The Past and Future of Black History Month

Started nearly one-hundred years ago, Black History Month has changed how generations of Americans learn about the nation's past and has elevated figures such as Martin Luther King Jr., Rosa Parks, and Harriet Tubman into the pantheon of American icons. Drawing on his award-winning digital book Black Quotidian, historian Matthew Delmont argues that the time is ripe for a fresh approach to Black History Month. He highlights hidden figures from Black history and explains why this history should be studied and celebrated not only in February but all year round.

Half American: The Epic Story of Black Americans Fighting World War II at Home and Abroad

For Black Americans World War II was about not only America’s standing in the world but also about how much actual freedom would exist in the United States. Black troops were at Normandy, Iwo Jima, and the Battle of the Bulge. They fought bravely in combat and they formed the backbone of the United States military’s supply effort, enabling the Allies to fight and win a global war. They did all of this while fighting in a segregated military. Black veterans returned from the war and kept fighting white supremacy at home, fueling the civil rights movement. Drawing on his upcoming book, historian Matthew Delmont explains how World War II raised questions regarding race and democracy that remain unanswered more than seventy years later. This is an inspiring history of bravery and patriotism in the face of unfathomable racism.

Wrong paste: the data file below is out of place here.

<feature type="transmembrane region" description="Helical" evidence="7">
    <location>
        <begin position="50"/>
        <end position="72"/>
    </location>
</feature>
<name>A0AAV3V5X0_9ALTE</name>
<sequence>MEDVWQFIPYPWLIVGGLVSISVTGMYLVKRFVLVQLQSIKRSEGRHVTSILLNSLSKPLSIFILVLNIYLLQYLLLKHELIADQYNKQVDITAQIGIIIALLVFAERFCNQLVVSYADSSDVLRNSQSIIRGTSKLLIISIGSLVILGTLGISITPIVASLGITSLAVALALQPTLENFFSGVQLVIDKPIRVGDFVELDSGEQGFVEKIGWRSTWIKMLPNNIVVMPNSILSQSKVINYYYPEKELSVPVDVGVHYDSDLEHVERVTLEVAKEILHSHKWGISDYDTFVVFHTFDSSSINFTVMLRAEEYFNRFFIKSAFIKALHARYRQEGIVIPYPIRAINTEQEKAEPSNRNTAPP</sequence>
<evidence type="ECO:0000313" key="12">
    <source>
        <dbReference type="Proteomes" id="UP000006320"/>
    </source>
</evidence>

Reckoning with School Segregation

More than 65 years after the Supreme Court ruled in Brown v. Board of Education that racially separate schools are “inherently unequal,” school segregation is getting worse. The path toward a more racially just society requires Americans to reckon honestly with the policies and choices that have produced and maintained a profoundly unequal educational system. Drawing on his book Why Busing Failed, historian Matthew Delmont explains why school segregation has persisted and how parents, business leaders, and communities can chart a more equitable future.

Origins and Importance of Juneteenth

Juneteenth is a celebration of freedom from slavery. President Lincoln signed the Emancipation Proclamation in 1863, but word of that didn't reach Texas until 1865. The word Juneteenth comes from June 19, 1865—the moment that the last group of African Americans who were enslaved learned about their freedom. In the wake of recent protests for racial justice, there's been an increased focus on Juneteenth—the oldest nationally celebrated commemoration of the end of slavery in the United States. Matthew Delmont believes Juneteenth speaks to the larger moment that we're in right now, where as a nation people are trying to grapple with the unresolved legacies of slavery and the unresolved challenges of the Civil Rights era, and trying to educate themselves on these aspects of African American history.

  • Why Busing Failed: Race, Media, and the National Resistance to School Desegregation
    Why Busing Failed: Race, Media, and the National Resistance to School Desegregation Purchase Book
  • Making Roots: A Nation Captivated
    Making Roots: A Nation Captivated Purchase Book

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Recent Books

  • Why Busing Failed: Race, Media, and the National Resistance to School Desegregation
    Why Busing Failed: Race, Media, and the National Resistance to School Desegregation Purchase Book
  • Making Roots: A Nation Captivated
    Making Roots: A Nation Captivated Purchase Book